One of Sinders’ top priorities is maintaining a perfect balance of fun and frustration while teaching, rendering game-making as just another game you can conquer with hard work. According to Lee Machen, Intel’s Director of Developer Relations, because frustration was built into the learning process, participants needed to possess a certain level of character. He said the ideal Two5six scholar was eager to learn and make a difference.
Machen said technology can be interesting on its own, but how people use it, what they do with it, is where it gets thrilling and meaningful to our lives. When a wider variety of people learn to use and push technology, the possibilities open up.
“We also believe diversity in our workforce and our industry is critical to achieving the greatest success,” he said. “Someone who brings a variety of fresh perspectives that will in turn inspire the rest of us.” The scholars who gathered that Sunday didn’t disappoint, demonstrating how a (mostly) homogenous industry can excel when it encourages everyone to participate.
Two5Six scholars included children’s science fiction writer Katherine Burke, whose work in educational publishing sparked her interest in video games. She noticed the medium pushing more boundaries in the area than even print or video. “The workshop was a great nuts-and-bolts introduction to the Construct 2 environment — like examining game design through a magnifying lens,” Burke said, “while the festival was like getting grabbed by the talons of an eagle and flown over the game design landscape, with a bird’s-eye view of the horizon in every direction.”
Gina Sipley, an academic studying digital literacy, saw the workshop as a way to further develop her understanding of games into a teaching tool. She’s already making plans to use what she learned at Game Academy in her own classroom of community college students. Sipley said that the workshop’s emphasis on smart prototyping helped her see “the advent of gaming as an opportunity to develop a new, multimodal literacy that is at once visual, verbal and experiential.”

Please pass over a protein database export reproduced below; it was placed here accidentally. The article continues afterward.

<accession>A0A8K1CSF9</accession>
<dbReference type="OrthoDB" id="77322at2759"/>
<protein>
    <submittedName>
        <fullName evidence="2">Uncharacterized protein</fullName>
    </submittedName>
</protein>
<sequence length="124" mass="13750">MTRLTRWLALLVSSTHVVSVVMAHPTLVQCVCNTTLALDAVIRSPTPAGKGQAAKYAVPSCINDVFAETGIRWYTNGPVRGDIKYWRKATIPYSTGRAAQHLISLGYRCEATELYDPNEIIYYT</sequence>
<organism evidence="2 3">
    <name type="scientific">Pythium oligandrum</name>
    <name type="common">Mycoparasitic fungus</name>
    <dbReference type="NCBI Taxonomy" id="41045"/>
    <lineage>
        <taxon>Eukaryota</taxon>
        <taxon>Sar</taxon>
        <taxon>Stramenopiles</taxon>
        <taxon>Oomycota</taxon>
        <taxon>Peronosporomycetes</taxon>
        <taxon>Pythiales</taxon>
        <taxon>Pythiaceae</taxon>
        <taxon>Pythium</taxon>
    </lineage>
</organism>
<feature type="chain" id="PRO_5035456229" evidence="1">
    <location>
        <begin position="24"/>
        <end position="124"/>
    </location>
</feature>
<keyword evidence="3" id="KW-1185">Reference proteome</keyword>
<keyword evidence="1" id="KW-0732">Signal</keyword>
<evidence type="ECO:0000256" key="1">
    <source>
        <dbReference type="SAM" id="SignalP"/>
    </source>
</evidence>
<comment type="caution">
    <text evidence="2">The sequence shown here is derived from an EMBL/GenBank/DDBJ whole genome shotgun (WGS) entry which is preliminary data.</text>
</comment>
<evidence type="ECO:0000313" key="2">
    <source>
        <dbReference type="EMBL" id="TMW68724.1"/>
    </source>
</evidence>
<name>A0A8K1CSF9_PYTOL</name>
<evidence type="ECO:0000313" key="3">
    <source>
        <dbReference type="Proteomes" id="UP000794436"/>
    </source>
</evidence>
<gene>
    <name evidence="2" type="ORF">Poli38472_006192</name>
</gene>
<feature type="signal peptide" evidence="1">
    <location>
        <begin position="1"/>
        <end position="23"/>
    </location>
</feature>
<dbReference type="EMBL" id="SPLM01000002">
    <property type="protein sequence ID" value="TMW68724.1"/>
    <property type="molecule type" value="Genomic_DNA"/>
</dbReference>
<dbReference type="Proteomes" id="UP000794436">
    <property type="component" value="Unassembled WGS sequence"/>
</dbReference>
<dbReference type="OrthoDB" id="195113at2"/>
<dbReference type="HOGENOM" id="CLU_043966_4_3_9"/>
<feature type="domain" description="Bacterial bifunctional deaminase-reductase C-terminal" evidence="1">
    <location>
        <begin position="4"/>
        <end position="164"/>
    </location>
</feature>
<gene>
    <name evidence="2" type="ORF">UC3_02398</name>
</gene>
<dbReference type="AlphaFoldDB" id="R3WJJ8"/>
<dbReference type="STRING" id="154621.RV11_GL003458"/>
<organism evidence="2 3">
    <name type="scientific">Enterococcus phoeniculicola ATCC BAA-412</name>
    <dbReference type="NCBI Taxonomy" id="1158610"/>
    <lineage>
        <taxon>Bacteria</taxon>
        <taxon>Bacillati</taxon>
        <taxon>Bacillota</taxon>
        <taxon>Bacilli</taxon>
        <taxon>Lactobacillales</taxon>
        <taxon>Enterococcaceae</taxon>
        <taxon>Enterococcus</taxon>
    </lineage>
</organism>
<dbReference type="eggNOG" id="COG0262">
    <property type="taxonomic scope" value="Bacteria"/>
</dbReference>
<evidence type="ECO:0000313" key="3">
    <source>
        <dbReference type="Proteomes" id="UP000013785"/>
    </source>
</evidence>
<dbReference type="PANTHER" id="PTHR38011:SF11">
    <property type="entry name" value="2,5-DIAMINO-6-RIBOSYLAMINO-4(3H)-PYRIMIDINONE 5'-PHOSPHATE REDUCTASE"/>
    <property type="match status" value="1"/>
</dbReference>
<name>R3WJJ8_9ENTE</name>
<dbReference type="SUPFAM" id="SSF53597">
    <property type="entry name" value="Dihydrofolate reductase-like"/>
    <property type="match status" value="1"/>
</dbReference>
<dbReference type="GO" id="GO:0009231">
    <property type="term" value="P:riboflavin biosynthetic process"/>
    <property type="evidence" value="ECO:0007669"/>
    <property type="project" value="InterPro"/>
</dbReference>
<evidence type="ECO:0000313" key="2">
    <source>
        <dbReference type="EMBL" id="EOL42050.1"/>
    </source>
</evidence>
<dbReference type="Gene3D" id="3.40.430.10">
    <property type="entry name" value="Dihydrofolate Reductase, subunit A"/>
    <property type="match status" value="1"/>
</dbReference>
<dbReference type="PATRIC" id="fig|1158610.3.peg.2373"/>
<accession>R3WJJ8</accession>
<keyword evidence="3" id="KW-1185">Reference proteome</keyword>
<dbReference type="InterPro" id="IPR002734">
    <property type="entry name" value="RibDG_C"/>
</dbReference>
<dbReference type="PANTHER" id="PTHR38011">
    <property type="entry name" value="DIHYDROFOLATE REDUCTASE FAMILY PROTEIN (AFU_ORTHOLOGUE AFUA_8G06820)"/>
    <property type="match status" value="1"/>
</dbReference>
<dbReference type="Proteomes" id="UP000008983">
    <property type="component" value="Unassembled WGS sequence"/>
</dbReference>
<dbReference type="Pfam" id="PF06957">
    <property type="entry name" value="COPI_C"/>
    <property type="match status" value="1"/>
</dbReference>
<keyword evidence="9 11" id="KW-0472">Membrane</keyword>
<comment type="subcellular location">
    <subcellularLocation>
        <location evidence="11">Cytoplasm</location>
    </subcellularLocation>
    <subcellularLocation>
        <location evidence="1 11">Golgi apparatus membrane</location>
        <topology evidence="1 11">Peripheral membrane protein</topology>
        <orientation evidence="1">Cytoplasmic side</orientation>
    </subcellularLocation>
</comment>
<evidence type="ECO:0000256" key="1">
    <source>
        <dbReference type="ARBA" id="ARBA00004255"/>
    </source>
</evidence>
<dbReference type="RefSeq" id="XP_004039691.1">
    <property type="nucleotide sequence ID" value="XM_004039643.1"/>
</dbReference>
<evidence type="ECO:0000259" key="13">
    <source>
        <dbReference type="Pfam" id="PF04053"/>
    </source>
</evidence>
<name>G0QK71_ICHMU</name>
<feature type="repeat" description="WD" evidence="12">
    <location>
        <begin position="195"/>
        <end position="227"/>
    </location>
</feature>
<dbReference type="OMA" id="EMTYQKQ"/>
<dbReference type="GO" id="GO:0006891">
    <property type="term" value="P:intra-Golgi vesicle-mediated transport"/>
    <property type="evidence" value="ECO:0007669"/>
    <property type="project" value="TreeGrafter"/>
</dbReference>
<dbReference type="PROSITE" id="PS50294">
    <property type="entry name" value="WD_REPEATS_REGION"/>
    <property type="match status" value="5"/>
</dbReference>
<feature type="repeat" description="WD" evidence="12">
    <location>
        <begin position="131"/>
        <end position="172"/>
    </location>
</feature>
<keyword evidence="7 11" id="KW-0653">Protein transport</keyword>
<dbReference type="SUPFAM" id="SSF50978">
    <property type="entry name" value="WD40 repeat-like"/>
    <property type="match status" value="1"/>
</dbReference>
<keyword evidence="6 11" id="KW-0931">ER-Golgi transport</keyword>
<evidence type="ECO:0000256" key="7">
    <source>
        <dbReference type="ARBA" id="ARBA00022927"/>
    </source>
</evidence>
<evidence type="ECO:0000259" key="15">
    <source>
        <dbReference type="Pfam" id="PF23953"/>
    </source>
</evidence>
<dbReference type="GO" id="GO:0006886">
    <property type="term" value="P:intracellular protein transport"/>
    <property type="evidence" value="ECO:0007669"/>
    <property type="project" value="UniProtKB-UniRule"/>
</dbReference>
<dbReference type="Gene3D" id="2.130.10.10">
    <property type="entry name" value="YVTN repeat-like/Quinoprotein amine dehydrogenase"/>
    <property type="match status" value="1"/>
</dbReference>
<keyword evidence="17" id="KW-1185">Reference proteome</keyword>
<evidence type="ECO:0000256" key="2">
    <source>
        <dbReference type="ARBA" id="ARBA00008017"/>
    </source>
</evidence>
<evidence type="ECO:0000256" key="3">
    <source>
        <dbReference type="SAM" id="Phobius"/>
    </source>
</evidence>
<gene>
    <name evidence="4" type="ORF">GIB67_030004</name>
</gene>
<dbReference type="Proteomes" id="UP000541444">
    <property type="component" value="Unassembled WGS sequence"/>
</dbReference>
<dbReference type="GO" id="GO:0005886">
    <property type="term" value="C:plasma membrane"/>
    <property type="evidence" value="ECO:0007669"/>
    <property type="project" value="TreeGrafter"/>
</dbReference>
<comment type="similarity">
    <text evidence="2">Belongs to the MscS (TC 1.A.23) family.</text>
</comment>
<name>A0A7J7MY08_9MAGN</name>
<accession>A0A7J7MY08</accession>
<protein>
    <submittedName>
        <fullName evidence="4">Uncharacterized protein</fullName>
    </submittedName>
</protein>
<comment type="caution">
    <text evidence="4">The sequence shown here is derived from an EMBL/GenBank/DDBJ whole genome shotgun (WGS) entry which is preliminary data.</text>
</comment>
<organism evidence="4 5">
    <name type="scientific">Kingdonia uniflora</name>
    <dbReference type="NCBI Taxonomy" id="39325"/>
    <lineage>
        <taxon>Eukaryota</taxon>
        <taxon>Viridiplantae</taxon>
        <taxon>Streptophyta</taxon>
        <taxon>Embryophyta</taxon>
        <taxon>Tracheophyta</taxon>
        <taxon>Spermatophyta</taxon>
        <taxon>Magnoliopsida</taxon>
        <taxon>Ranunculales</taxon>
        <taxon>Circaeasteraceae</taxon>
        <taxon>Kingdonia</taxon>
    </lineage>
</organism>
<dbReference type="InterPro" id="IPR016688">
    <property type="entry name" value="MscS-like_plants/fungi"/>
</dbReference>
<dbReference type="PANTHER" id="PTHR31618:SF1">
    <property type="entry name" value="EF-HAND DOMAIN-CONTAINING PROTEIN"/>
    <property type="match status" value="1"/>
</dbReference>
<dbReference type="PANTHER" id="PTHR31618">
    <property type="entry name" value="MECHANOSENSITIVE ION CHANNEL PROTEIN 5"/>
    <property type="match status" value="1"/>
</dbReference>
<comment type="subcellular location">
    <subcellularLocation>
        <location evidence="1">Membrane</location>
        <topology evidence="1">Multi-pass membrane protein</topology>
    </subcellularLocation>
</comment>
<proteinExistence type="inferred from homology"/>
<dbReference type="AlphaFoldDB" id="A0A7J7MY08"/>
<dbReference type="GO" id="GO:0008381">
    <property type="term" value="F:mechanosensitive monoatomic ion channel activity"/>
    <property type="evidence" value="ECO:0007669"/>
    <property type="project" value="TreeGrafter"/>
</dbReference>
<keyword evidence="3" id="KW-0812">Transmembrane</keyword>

“So the question is how can games facilitate the development of essential literacies, for both academic and professional advancement, but more importantly to engender real social change?” she asked.
Miguel Melendez, a scholar and Kill Screen intern, noted that “diversity” goes beyond gender and race to include “people with various outlooks, personalities, career paths.”
Jessica Gutierrez, another workshop attendee, agrees. “There were ladies making games there who could’ve been my grandmother,” she said. “That was especially inspiring for me, since in the Hispanic community, game-making isn’t considered a ‘real career’ and my own grandmother sees this passion of mine as just another hobby.”
The Two5six Game Academy is a positive step forward in increasing the industry’s diversity, but there’s still a lot of room for improvement. Creating safe spaces for burgeoning but otherwise shunned creators remains essential.
“Why do a group of diverse women (ages, races, interest) come together and start an educational program? Why do we teach on the weekends or after work?” asked Caroline Sinders, the Code Liberation instructor.
“Because we are dedicated to creating safe spaces for women and marginalized groups to learn in. Because the world we exist in is very hostile to women and minorities, and we need to do something about it,” she said.
Worlds inside video games are as varied and colorful as the real world outside. As part of a larger look at diversity in our world, this series explores the talent behind and in front of the games people play.